Contact Us Archive

Events Coverage

Pedagogy

Presentations

Articles & Interviews

Director's Corner

Wellness

New Faculty Biographies

 


Click here to view

CETLS Promotes Faculty Development: An Interview with Associate Dean of Academic Affairs, Michael Gillespie

Jan Stahl, English

Printer-Friendly Version

In honor of the 20th Anniversary of TLC/CETLS, Prof. Jan Stahl, English, interviewed Dr. Michael Gillespie, Associate Dean of Academic Affairs and advisor for CETLS. Dean Gillespie reflected on the importance of the Center in fostering, encouraging, and promoting faculty development.    

FACULTY FOCUS: What are some of the most important things CETLS (formerly TLC) has done in recent years to promote faculty development?

DEAN GILLESPIE: CETLS fosters interdisciplinary interaction among faculty. When I began teaching at a different CUNY school that had no CETLS venue, I noticed that faculty tended to remain in their own departments. CETLS offers a rich opportunity to meet with people from various departments, to listen to their viewpoints, and to gain and share pedagogical advice from faculty who are not in your discipline.

I remember a science professor [who is no longer at BMCC] came to the TLC and said, “If I could just find out how to help my students read and understand the textbook.” An instructor from Developmental Skills suggested the Readability Formula, a method of analyzing the grade level readability of a text. The science professor learned to use the Readability Formula to his benefit to assign textbooks at a level his students could read.

CETLS also provides a place to learn from others and to debate a common issue. I can recall rich debates among instructors from various departments on how to approach grammar.

Currently, the FIGs (Faculty/Staff Interest Groups) offer a rich and liberating opportunity for likeminded persons across the disciplines to freely discuss topics of common interest. CETLS is a safe place to share craft knowledge of teaching and pedagogy. I believe strongly in ongoing professional development. At CETLS we maintain an emphasis on learning from our colleagues.

One of the reasons I was extremely attracted to the position of Associate Dean was that I knew I would be overseeing the TLC, and I have never been disappointed.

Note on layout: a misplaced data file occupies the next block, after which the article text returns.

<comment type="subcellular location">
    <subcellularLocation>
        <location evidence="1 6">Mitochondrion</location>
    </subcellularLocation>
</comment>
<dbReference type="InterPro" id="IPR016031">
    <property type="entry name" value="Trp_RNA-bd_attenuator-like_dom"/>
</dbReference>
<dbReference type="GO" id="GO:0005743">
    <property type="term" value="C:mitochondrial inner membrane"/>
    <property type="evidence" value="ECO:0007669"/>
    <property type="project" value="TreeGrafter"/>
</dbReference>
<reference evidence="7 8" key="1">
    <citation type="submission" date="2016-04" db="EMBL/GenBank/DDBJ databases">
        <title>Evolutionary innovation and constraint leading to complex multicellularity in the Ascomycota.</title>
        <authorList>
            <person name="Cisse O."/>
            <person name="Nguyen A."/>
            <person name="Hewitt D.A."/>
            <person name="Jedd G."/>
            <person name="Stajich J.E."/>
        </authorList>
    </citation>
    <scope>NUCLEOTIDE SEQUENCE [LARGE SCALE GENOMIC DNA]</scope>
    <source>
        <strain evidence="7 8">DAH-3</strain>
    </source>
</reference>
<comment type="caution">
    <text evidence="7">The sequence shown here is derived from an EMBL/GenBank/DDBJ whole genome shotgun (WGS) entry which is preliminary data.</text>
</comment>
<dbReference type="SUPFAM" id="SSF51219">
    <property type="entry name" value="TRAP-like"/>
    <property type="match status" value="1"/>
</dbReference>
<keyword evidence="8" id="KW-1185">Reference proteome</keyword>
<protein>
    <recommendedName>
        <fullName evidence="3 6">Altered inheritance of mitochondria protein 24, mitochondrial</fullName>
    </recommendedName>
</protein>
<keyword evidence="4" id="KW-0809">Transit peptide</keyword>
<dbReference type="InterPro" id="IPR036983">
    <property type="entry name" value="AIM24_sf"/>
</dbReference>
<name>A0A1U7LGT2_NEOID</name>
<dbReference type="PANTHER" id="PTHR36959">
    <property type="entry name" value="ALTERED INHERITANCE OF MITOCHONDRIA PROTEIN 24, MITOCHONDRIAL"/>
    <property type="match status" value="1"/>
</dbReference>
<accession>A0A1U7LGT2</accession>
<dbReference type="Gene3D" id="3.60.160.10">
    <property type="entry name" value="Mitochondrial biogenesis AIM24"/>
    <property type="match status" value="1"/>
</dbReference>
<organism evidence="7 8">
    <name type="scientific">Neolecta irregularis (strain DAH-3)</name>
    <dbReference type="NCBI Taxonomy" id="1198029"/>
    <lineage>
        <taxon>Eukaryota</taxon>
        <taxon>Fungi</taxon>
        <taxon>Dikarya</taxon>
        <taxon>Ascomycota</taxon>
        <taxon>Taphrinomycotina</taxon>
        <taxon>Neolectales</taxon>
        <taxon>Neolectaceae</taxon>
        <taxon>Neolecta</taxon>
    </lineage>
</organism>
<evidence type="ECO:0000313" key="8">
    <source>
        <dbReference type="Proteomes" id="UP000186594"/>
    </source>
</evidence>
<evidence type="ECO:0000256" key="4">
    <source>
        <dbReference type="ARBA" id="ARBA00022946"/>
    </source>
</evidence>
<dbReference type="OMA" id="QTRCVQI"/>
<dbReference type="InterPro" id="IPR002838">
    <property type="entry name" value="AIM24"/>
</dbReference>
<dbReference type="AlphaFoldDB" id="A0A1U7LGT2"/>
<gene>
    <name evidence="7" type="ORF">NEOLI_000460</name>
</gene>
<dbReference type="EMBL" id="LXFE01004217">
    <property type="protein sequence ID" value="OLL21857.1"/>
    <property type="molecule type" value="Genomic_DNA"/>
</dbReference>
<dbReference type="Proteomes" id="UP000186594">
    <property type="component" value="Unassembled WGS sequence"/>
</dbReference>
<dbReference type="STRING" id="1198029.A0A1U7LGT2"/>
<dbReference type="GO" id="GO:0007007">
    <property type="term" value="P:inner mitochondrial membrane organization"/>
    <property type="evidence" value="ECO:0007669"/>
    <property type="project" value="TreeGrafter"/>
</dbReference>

FACULTY FOCUS: How do you see CETLS supporting faculty development in the future?

DEAN GILLESPIE: CETLS can help us stay current with the growing use of and trends in technology. CETLS is a vehicle for exploring the research on technology, and bringing in speakers to discuss technology. If you hear a word like “Wikis,” for example, and you do not know what it means, you can go to CETLS and ask a colleague what that means and how to use Wikis.

I consider CETLS a “consultative arm.” Faculty and staff go there to ask the hard questions, the easy questions, and the applied questions. CETLS will continue to support faculty development in the future by providing a venue to help maintain an objective perspective on what we are doing as educators.

FACULTY FOCUS:  What do you see as some of our most important challenges at BMCC? How is CETLS helping faculty meet those challenges?

DEAN GILLESPIE: An important challenge is to find common ground among faculty. At the TLC/CETLS discussions, instructors and staff from different departments have found common ground. The Book Club is a perfect example. A book is chosen based on the Heritage months. People read the book in advance and then meet at CETLS to discuss it. At the Book Club instructors from various departments discuss, among other things, how to use the book or excerpts from the book in their courses. 

FACULTY FOCUS: What else would you like to talk about?

DEAN GILLESPIE: I am so pleased that BMCC’s TLC/CETLS has been a forerunner for CUNY. The structure we have used from the beginning has been effective. CETLS needs to continue to help all of us understand that at BMCC we have a diversity of students with different learning styles. At CETLS we should continue to discuss various learning styles and the legitimacy of using a variety of styles to help our students learn.  

 

Back